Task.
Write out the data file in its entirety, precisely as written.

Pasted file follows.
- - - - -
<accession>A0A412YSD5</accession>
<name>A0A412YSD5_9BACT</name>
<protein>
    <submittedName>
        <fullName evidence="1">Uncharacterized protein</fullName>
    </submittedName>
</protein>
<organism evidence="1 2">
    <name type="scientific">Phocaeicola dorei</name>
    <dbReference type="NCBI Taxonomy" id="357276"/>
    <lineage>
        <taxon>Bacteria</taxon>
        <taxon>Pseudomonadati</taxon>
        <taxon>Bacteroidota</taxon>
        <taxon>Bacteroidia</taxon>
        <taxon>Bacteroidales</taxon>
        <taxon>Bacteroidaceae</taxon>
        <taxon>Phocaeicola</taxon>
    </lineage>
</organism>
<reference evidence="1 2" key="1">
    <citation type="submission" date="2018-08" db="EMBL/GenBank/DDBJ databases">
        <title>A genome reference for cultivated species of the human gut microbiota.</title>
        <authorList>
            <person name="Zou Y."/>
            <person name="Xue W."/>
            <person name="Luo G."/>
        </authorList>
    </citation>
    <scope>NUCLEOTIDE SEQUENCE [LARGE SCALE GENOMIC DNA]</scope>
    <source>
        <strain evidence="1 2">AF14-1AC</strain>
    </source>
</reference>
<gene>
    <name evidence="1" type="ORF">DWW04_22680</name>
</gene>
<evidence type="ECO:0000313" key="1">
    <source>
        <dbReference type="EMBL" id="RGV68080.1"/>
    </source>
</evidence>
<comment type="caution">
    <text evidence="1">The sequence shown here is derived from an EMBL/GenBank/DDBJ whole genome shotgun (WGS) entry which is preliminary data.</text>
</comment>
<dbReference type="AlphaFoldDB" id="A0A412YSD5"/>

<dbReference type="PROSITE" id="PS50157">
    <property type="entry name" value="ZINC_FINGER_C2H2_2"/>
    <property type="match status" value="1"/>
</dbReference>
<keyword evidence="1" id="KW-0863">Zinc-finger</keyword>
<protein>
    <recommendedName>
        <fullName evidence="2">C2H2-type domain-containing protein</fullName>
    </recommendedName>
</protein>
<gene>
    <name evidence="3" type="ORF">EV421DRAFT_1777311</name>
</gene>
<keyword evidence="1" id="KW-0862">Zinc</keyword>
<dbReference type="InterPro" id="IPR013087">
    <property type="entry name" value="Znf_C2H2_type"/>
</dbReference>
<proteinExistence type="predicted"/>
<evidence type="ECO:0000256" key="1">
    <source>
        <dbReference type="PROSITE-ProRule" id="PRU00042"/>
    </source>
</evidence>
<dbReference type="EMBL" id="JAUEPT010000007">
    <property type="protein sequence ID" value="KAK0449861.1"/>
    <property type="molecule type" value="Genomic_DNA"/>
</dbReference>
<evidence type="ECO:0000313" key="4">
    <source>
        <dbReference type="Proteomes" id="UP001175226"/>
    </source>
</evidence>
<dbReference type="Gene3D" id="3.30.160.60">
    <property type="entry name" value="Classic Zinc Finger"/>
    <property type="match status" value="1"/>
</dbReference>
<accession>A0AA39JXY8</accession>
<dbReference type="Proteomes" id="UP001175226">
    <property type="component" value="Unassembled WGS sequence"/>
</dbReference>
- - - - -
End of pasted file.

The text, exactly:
<accession>A0A412YSD5</accession>
<name>A0A412YSD5_9BACT</name>
<protein>
    <submittedName>
        <fullName evidence="1">Uncharacterized protein</fullName>
    </submittedName>
</protein>
<organism evidence="1 2">
    <name type="scientific">Phocaeicola dorei</name>
    <dbReference type="NCBI Taxonomy" id="357276"/>
    <lineage>
        <taxon>Bacteria</taxon>
        <taxon>Pseudomonadati</taxon>
        <taxon>Bacteroidota</taxon>
        <taxon>Bacteroidia</taxon>
        <taxon>Bacteroidales</taxon>
        <taxon>Bacteroidaceae</taxon>
        <taxon>Phocaeicola</taxon>
    </lineage>
</organism>
<reference evidence="1 2" key="1">
    <citation type="submission" date="2018-08" db="EMBL/GenBank/DDBJ databases">
        <title>A genome reference for cultivated species of the human gut microbiota.</title>
        <authorList>
            <person name="Zou Y."/>
            <person name="Xue W."/>
            <person name="Luo G."/>
        </authorList>
    </citation>
    <scope>NUCLEOTIDE SEQUENCE [LARGE SCALE GENOMIC DNA]</scope>
    <source>
        <strain evidence="1 2">AF14-1AC</strain>
    </source>
</reference>
<gene>
    <name evidence="1" type="ORF">DWW04_22680</name>
</gene>
<evidence type="ECO:0000313" key="1">
    <source>
        <dbReference type="EMBL" id="RGV68080.1"/>
    </source>
</evidence>
<comment type="caution">
    <text evidence="1">The sequence shown here is derived from an EMBL/GenBank/DDBJ whole genome shotgun (WGS) entry which is preliminary data.</text>
</comment>
<dbReference type="AlphaFoldDB" id="A0A412YSD5"/>

<dbReference type="PROSITE" id="PS50157">
    <property type="entry name" value="ZINC_FINGER_C2H2_2"/>
    <property type="match status" value="1"/>
</dbReference>
<keyword evidence="1" id="KW-0863">Zinc-finger</keyword>
<protein>
    <recommendedName>
        <fullName evidence="2">C2H2-type domain-containing protein</fullName>
    </recommendedName>
</protein>
<gene>
    <name evidence="3" type="ORF">EV421DRAFT_1777311</name>
</gene>
<keyword evidence="1" id="KW-0862">Zinc</keyword>
<dbReference type="InterPro" id="IPR013087">
    <property type="entry name" value="Znf_C2H2_type"/>
</dbReference>
<proteinExistence type="predicted"/>
<evidence type="ECO:0000256" key="1">
    <source>
        <dbReference type="PROSITE-ProRule" id="PRU00042"/>
    </source>
</evidence>
<dbReference type="EMBL" id="JAUEPT010000007">
    <property type="protein sequence ID" value="KAK0449861.1"/>
    <property type="molecule type" value="Genomic_DNA"/>
</dbReference>
<evidence type="ECO:0000313" key="4">
    <source>
        <dbReference type="Proteomes" id="UP001175226"/>
    </source>
</evidence>
<dbReference type="Gene3D" id="3.30.160.60">
    <property type="entry name" value="Classic Zinc Finger"/>
    <property type="match status" value="1"/>
</dbReference>
<accession>A0AA39JXY8</accession>
<dbReference type="Proteomes" id="UP001175226">
    <property type="component" value="Unassembled WGS sequence"/>
</dbReference>